I went out this morning to look at the progress and was a bit surprised to find the fan/blower for the main dome not running, but the one for the garage was running. When I stepped in the main dome it felt like a sauna in there, but almost all the rebar was covered and it looked like the lower sections might even be completely finished. I think they are still a bit shy of complete, but it is close. My guess is that today they will finish the lower section 100% and get the upper section to the point the lower one is now, and then Friday morning they will complete the main dome.

The garage now has electrical conduit in place for a light switch, overhead lights, a garage door opener, and plugs around the walls. It is interesting looking at the path the conduit takes to get to all the boxes. I'd hate to have to remember that path when I was stringing wires after the concrete work in done.

We have not yet seen the repaired/modified auxiliary dome airform yet, I guess they dropped it off last weekend and will pick it up this weekend. We'll see.

We also got the plans (and the approval of the city for the plans) for the fire suppression system to be installed. Coupled with that we got out first water bill from the city and there is a $24 charge for the fire suppression system water meter every month, even though we do not use it (other than a brief test every few months) hopefully ever. We're going to have a discussion with the city about that one of these days soon. I doubt it will help, but you never know.

Tuesday, June 19, 2012

Main Dome Shell Almost Complete

We went out to look at the progress today and Monolithic has sprayed at least an inch of shotcrete everywhere on the main dome and in some places they seem to have all 4-5 inches sprayed. The higher up you go the less has been sprayed. I asked them about finishing tomorrow and they told me they would certainly have the rebar all covered tomorrow, but might need more time to get it 100% finished.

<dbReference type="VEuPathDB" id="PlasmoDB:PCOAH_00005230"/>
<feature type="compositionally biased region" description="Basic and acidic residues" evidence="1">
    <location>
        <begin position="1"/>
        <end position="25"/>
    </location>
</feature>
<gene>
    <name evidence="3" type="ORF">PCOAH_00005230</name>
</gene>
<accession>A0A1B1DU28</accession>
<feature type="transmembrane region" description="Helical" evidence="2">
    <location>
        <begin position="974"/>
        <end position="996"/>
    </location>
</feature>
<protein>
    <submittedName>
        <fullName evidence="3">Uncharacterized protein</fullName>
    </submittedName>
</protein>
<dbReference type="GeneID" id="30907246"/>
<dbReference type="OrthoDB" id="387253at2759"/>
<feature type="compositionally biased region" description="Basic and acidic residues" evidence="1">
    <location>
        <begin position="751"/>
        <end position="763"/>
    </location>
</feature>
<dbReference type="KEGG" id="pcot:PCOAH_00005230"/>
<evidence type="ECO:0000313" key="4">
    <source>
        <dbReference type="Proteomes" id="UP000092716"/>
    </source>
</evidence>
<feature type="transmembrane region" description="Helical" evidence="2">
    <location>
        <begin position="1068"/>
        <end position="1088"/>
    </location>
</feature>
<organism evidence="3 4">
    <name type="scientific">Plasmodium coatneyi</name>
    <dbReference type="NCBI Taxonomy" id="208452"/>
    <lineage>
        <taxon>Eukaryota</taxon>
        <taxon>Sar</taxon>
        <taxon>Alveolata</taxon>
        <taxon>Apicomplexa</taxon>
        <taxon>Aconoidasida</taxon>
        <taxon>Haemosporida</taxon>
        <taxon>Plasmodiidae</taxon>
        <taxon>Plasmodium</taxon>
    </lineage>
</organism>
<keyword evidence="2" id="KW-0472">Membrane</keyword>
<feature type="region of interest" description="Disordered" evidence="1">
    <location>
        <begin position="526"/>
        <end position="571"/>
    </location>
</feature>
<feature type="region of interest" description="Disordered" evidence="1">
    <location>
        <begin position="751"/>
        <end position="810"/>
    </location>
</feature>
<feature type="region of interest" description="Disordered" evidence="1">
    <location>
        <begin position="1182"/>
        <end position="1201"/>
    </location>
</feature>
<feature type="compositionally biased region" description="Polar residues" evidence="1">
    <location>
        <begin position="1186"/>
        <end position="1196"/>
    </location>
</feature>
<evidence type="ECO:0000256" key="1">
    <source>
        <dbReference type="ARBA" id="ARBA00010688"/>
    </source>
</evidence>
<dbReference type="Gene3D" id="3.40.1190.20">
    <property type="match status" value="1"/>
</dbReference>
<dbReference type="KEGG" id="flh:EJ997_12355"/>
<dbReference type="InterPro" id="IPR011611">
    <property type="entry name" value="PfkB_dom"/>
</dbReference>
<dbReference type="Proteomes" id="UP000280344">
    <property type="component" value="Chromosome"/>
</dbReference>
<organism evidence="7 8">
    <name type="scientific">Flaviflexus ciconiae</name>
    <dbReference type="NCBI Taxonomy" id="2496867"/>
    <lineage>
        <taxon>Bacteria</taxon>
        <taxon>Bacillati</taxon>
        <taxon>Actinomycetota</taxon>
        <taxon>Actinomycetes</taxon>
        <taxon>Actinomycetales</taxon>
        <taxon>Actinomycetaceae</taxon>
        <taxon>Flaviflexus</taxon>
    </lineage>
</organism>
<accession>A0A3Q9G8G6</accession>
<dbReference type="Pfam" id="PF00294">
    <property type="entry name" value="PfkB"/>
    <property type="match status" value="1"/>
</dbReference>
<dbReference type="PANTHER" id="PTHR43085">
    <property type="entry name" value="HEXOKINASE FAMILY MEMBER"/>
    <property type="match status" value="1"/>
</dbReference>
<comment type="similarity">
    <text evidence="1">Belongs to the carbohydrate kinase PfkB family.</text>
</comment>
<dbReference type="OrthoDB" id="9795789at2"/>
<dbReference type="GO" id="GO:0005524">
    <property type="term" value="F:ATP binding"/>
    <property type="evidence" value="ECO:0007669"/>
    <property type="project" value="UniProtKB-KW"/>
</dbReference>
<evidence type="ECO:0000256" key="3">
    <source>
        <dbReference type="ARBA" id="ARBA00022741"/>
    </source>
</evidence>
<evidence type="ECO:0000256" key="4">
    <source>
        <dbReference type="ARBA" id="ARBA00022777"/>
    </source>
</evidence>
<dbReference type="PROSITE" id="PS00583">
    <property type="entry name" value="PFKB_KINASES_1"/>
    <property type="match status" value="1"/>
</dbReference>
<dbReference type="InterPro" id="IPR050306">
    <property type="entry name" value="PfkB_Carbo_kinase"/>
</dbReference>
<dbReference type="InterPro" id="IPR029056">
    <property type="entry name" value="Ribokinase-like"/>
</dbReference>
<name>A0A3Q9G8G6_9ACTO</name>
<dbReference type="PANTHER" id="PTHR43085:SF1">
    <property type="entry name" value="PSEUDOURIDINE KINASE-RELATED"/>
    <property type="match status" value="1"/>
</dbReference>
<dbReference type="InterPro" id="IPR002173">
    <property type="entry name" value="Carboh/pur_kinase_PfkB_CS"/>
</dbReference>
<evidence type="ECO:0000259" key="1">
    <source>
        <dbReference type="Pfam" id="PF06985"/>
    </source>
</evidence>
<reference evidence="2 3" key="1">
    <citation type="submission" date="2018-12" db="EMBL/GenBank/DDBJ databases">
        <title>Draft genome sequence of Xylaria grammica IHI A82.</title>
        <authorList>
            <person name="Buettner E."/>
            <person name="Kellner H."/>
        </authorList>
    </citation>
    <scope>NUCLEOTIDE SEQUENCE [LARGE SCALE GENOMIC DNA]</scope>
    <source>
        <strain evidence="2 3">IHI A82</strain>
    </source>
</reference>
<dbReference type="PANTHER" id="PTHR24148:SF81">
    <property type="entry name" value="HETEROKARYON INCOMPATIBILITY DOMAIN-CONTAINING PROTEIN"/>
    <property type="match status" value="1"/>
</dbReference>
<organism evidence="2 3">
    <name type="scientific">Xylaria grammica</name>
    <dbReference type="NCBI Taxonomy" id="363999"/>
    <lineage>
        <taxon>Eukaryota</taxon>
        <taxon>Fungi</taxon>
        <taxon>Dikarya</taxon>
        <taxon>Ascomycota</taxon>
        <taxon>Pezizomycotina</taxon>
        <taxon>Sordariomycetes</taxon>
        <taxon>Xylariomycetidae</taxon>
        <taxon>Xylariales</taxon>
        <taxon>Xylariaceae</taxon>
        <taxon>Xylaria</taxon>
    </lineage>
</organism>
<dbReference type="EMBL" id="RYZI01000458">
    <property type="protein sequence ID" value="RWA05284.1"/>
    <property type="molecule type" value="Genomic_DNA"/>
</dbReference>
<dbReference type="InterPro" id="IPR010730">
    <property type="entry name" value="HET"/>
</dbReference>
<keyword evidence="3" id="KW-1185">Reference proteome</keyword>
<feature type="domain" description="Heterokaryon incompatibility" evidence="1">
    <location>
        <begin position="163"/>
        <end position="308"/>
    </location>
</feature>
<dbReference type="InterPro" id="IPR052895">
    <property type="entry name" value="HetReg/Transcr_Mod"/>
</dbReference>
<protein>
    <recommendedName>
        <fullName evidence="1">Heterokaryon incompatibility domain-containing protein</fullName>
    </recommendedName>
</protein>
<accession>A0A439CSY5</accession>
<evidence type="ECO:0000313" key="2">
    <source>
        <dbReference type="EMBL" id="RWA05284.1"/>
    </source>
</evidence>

I hate this hurry up and wait feeling I have about it. It always seems like it will be "tomorrow" when things wrap up.

Sunday, June 17, 2012

Wall Rebar covered, First layer of Shotcrete in main dome
Friday afternoon the electrical contractor finished placing all the conduit and boxes and the inspector signed off on it early enough to allow Monolithic to spray part of a first coat of shotcrete on the walls of the main dome. They will be back on Monday to finished the main dome while the electrical contractor works on the garage. At this rate our general contractor should be able to get inside the main dome not next week, but the one after that (June 25ish) and start work on the actual interior of the home!

Friday, June 15, 2012

Rebar passed inspection

Well, the is good news and bad news. The good news is that the rebar on both the main house and the garage passed inspection yesterday. The bad news is that the electrical contractor is WAY behind based on his estimates. That work was supposed to be finished on Wednesday evening, it is now Friday morning and the work is still not done (again unless they worked into the wee hours).

I think that the problem with the electrical contractor is the unfamiliarity with domes in general and Monolithic domes in particular. Things just don't line up and not everything is so cookie cutter as it is in a traditional house. Properly locating a junction box, 20 feet off the slab, on a smooth spherical surface is a more difficult proposition than they expected. At least that is my opinion. If you're doing the work yourself be prepared for it to maybe be a bit more labor intensive than you expected and if someone is doing it for you realize they may well underestimate the time required. Hopefully they will get it done today and we can have the electrical inspection this afternoon and be ready on Monday to spray concrete.

Thursday, June 14, 2012

Final Inspection for Rebar and Electrical today...I hope

The main dome should be (as of 4:00 yesterday they were working wildly) ready for the city to come perform the inspection of the rebar and electrical work. If it all passes, then tomorrow (Friday) they will start spraying the final coat of concrete. The plan is to put 2 inches on on Friday and finish the remaining 2 inches on Monday.